Guardium Tracks Privileged Insider Activity
Monitors all local-access connections
Guardium today announced Universal Local-Access Monitoring, a non-invasive tracker of privileged insider activity across all local-access connections, including DB2 shared memory, named pipes, and Oracle Bequeath (BEQ).
Such back-channel connections introduce security and compliance risks from disgruntled administrators or outside attackers, a key reason auditors require independent controls of these connections. Many organizations address the problem using native database logging, an approach that requires database changes affecting performance and possibly the stability of business-critical applications, according to Guardium. The company says logging “also fails auditors’ requirements for separation of duties, because database logging is not controlled by IT security personnel and can easily be circumvented by database administrators (DBAs).”
Guardium’s Universal Local-Access Monitoring provides visibility into local connections across all major RDBMSs and operating systems and creates a full audit trail of privileged user activities, including local-access activities. ULAM also supports key data governance and privacy standards including Sarbanes-Oxley and the Payment Card Industry Data Security Standard.
“Guardium’s new Universal Local-Access Monitoring solves a very real problem for IT security personnel who are responsible for monitoring privileged users and ensuring the privacy and integrity of corporate data,” said Jon Oltsik, senior analyst, Enterprise Strategy Group (ESG), in a Guardium statement. “The combination of all-inclusive network and local-access monitoring provides an advanced level of oversight and control that helps enterprises both enforce policies and demonstrate compliance.”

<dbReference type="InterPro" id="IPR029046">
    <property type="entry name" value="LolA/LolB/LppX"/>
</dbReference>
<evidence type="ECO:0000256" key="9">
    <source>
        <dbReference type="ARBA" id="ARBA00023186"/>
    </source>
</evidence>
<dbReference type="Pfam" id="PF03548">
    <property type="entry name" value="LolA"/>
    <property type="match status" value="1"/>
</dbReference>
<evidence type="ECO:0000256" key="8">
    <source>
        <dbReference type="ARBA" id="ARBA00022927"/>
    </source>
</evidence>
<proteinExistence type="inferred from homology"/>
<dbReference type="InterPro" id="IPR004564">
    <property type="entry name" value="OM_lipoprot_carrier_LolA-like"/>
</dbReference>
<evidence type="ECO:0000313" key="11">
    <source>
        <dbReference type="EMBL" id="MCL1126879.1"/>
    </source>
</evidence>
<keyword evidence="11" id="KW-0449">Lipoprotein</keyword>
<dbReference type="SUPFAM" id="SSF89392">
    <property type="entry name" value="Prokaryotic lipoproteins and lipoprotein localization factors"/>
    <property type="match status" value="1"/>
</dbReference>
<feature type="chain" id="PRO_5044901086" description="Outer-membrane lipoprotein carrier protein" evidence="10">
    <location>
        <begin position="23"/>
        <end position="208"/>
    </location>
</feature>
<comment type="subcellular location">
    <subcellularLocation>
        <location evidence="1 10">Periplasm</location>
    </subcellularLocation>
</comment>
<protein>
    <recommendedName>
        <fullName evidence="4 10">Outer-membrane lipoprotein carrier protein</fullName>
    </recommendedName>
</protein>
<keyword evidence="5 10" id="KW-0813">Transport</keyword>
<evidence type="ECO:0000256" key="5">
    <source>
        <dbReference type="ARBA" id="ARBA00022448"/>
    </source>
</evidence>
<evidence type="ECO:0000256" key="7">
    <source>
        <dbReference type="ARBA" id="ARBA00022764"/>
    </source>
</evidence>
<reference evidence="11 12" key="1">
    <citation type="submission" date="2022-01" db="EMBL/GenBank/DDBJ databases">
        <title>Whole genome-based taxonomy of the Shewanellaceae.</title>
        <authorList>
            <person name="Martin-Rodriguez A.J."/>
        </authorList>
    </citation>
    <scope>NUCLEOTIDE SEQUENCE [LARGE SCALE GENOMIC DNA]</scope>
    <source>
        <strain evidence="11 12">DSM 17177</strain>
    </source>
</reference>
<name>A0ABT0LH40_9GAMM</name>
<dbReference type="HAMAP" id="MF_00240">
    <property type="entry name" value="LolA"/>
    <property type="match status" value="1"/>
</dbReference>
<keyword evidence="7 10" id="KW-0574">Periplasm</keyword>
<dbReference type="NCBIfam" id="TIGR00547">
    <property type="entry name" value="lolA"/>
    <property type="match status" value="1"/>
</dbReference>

Database activity monitoring at the network layer and on the database server itself means there is no information leakage at the source or unauthorized changes to databases. The company says real-time monitoring “empowers IT security organizations to thwart unauthorized or suspicious access to critical databases immediately, based on proactive policies and continuous comparisons to normal patterns of activity.”
The product uses on an enhanced version of Guardium’s host-based probe product, S-TAP. To minimize the impact on database server performance, S-TAP sends copies of local traffic to a separate Guardium appliance for analysis and checks for adherence to policies. The appliance stores the audit information in a centralized, secure repository. Other enhancements to version 6 include support for monitoring end-user access to enterprise applications, monitoring both structured and unstructured data, integrated incident management (IIM) to track and resolve database security incidents, and an external data connector that allows administrators to integrate information from any external database into Guardium’s data warehouse. Version 6 also supports IBM DB2 9.
Version 6.0 ships with support for Oracle, Microsoft SQL Server, IBM DB2, and Informix, and Sybase IQ and ASE. Pricing was not announced.
More information is available at http://www.guardium.com.
James E. Powell is the former editorial director of Enterprise Strategies (esj.com).